Low-income UAE workers to receive free insurance when sending money home

Low-income UAE workers to receive free insurance when sending money home

Published on The National by Nada El Sawy

Democrance, Axa and Hello Paisa team up to offer Dh3,000 in personal accident cover for total disability or death.

InsurTech platform Democrance and global insurer Axa have tied up with money transfer service Hello Paisa to offer low-income UAE workers free accident insurance when sending money home as they look to expand the reach of insurance within this segment.

UAE residents remitting money to their home countries from the Middle East, Africa and Asia through Hello Paisa will have complimentary access to the new “Hello Protect” product, which provides coverage of Dh3,000 in the case of total disability or death.

“Our mission is to make insurance accessible and affordable to those who need it most,” said Michele Grosso, co-founder and chief executive of Democrance. “We give access to new customer segments by working with partners. And remittance in the region is the perfect channel to do that.”

Remittances worth a total of Dh169.2 billion were sent from the Emirates in 2018, according to the UAE Central Bank. The UAE was the second top remittance country in the world after the US in 2017, World Bank figures show.

Democrance, a Dubai tech start-up that connects low-income customers to insurance providers, rolled out a similar product in October with Axa and FinTech platform Rise. Domestic workers signed up to the Rise platform have Dh3,000 in protection in the event of accidental disability or death and have the option to upgrade the policy to Dh25,000 coverage at a cost of Dh5 a month.

Hello Protect is provided free of cost to the customer who is conducting a transaction and renewable after 30 days, as long as another money transaction is performed. The 30 fils premium per 30 days per customer is subsidised by Hello Paisa. The same policy upgrade offered with Rise will be made available with Hello Paisa in the coming months, but no date has been set.

“The starting point is that 99 per cent of low-income workers in the MENA region do not have access to insurance,” Mr Grosso said. “You have to give a product for free through a channel that they know and they trust … then you can start to cross-sell and upsell new products.”

South Africa-based Hello Paisa does not have physical locations in the UAE, but has tie-ups with exchange houses, such as Al Fardan Exchange, Sharaf Exchange and Al Ghurair. It is paying the premium to Axa in a bid to attract customers, in the same way Axa has partnered with Democrance to grow its client base.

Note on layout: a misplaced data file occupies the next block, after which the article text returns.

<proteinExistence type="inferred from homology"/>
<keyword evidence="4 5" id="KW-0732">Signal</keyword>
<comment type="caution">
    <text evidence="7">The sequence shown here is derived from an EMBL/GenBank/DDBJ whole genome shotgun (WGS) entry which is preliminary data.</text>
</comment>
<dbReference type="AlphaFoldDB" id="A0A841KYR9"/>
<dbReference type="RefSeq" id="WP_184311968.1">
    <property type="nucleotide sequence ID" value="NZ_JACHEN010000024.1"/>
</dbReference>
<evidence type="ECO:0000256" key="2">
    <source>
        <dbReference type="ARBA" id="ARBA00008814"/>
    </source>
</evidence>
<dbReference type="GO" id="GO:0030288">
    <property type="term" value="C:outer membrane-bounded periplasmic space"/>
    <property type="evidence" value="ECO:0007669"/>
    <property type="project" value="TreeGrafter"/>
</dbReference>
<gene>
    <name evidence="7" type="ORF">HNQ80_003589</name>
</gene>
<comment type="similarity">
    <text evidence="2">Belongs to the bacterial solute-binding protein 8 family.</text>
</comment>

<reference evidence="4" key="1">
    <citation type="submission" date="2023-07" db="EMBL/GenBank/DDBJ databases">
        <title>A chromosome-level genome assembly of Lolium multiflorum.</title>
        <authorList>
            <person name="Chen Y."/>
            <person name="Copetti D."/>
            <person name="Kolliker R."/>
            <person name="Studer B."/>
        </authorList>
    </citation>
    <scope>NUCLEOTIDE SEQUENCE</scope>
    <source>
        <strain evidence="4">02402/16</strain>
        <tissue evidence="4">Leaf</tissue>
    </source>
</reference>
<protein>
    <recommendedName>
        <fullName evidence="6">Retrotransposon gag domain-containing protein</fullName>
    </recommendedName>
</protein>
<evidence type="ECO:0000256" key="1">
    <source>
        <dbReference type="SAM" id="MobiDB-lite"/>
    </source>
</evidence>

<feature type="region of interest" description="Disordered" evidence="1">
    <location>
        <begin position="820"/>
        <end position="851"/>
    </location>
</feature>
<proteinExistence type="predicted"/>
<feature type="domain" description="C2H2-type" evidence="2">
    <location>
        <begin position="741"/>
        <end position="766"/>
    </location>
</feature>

On average Hello Paisa has 20,000 transactions a month from the UAE, said Haseeb Mushtaq, UAE business development manager for Hello Paisa.

Hello Protect’s policy, however, does not cover partial disability. But a Dh5 upgrade would include Dh25,000 coverage for partial disability, in addition to accidental death and permanent disability, and Dh3,000 of cover for medical expenses and repatriation.

While personal accident products typically have “15 to 20 exclusions”, the upgrade includes only a few exclusions such as natural death and illnesses to “keep things simple”, said Mehdi Tahri, regional head of casualty at Axa Gulf.

“This is a segment of the population with very low level of awareness in terms of insurance and very low level of trust … so we are making sure everyone understands what is being covered,” said Ricardo Arroyo, Axa Gulf’s chief property and casualty commercial lines officer.

A 2018 UN-funded study from Democrance found that 43 per cent of low-income UAE workers regard life insurance as vital, but almost eight in 10 are uninsured due to the high cost of insurance as well as lack of information.

Since it was founded in 2015, Democrance has partnered with several insurance companies besides Axa, including AIG, Daman and MetLife. The tech platform has connected approximately half a million customers to insurance across its 11 markets in the GCC countries, Egypt, Jordan, Cambodia, Thailand and Mexico, Mr Grosso said.